According to the latest 2018 Commitment to Reducing Inequality Index (CRI Index) few countries can compete with Denmark when it comes to committing to reduce inequality.
Denmark finished top of the Oxfam-published index thanks to ranking fifth in the ‘Spending’ subcategory, and second in the ‘Taxation’ and ‘Labour Rights and Wages’ subcategories.
“Denmark tops this year’s CRI Index with the highest score. The northern European country has some of the most progressive taxation policies in the world. It also has some of the best labour market policies, and its protection of women in the workplace is the best in the world,” the index report found.
Decade of decline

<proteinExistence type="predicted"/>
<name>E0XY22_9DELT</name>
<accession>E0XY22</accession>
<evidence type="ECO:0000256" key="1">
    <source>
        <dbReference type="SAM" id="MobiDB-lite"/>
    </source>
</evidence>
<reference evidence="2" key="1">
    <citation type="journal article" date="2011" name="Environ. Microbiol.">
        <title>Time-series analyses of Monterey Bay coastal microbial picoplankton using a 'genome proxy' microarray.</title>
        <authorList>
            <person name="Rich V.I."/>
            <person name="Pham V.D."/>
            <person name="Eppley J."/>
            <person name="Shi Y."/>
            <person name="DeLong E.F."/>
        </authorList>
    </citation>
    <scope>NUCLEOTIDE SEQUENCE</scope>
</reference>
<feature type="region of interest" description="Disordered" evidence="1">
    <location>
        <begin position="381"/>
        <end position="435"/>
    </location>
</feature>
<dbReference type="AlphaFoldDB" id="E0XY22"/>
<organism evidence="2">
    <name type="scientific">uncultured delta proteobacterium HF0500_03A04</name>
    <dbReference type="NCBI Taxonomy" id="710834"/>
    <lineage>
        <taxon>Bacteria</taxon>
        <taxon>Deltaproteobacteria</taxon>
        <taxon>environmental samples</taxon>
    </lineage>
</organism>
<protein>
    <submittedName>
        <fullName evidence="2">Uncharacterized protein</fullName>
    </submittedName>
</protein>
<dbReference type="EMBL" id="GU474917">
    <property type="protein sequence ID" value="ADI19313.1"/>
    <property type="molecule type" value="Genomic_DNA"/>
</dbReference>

Yet, the index report (here in English) also conveyed that reforms over the past 15 years have led to a 20 percent increase in inequality between 2005 and 2015.
Germany came in second, followed by Finland, Austria and Norway, while Belgium, Sweden, France, Iceland and Luxembourg rounded out the top 10.
Other notables included Japan (11), Australia (13), the UK (14), Canada (18), the US (23), Brazil (39), Russia (50), South Korea (56), China (81) and India (147).
Meanwhile, Nigeria was unfortunate enough to finish last, preceded by Uzbekistan, Haiti, Chad and Sierra Leone.